SALT LAKE CITY (AP) -- A world-renowned Lego brick artist is bringing his fun, yet thought-provoking work to Park City.
Nathan Sawaya, 39, started playing with Lego bricks as a child, but unlike most of us, never stopped. His sculptures are life-size and made out of hundreds of thousands of tiny Lego bricks.
His work will be on display at the Kimball Art Center in a free show that runs from Feb. 9 to April 21. Sawaya will be at a members-only opening event Feb. 8 that people can attend by buying a yearlong membership that is $25 for kids and educators and $50 for adults.
This will be his second show at the center, said Robin Marrouche Executive Director of the Kimball Art Center. Sawaya attracted some of the largest crowds the facility has ever had in 2009 with art that appeals to both young children and adults, she said.
"On one hand, it's fun and playful with these humungous statutes made out of these toys we all played with," Marrouche said. "But there is also this really interesting subtext."
In a piece named "Yellow," Sawaya has created a sculpture of a man opening his chest, with tiny Lego bricks falling out. In another, called "Think," tiny Lego men are climbing out the top of a man's head.
Other pieces, however, are just playful and fun, such as a life-size bumble bee and yellow bear.
The show features 29 sculptures and six wall hangings, ranging in size from 18 inches to nearly 7 feet. Children are amazed when they see the massive sculptures, which typically are made of 15,000 to 25,000 Lego bricks, Marrouche said. They often want to grab the bricks.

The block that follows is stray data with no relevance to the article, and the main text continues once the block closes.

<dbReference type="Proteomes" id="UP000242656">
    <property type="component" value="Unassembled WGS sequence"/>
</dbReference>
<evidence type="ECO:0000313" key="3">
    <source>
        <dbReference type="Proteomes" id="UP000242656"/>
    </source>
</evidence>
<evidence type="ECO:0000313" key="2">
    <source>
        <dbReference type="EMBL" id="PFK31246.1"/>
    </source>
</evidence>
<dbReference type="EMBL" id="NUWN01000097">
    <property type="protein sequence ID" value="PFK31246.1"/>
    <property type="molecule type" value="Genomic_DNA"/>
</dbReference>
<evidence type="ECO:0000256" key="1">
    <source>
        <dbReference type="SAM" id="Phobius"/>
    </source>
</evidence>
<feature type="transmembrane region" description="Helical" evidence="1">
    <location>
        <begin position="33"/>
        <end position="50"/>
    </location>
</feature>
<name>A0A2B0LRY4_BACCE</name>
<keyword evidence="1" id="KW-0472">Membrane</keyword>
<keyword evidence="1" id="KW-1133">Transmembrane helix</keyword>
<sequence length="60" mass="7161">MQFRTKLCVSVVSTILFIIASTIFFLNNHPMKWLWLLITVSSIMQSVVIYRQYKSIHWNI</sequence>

"They turn into the main gallery, and they can't believe what they are seeing," she said. "I've got staff tackling children."
Sawaya told The Salt Lake Tribune that he began making the Lego brick sculptures as a stress reliever during his off time when he was a corporate attorney in New York. He created a website -- brickartist.com -- and did his first show in 2007. Since then, he's displayed his work around the world and been featured on The Today Show, Late Night with David Letterman and the Colbert Report.
He spends more than $100,000 yearly buying Lego bricks and has more than 1.5 million pieces in his New York studio, Marrouche said. He sometimes spends weeks on a sculpture.
"It's very therapeutic to just sit and work hours at a time," Sawaya told the Tribune. "I just put on music, and to me, it's part of the process. I go into it knowing that it's going to take time."
The exhibit is certainly unique in its broad appeal, Marrouche said. Since his last show in Park City, children and adults have been asking when he's coming back.
"It's pretty universal, our love of Legos," Marrouche said. "For him to have converted that into an art medium is pretty special."
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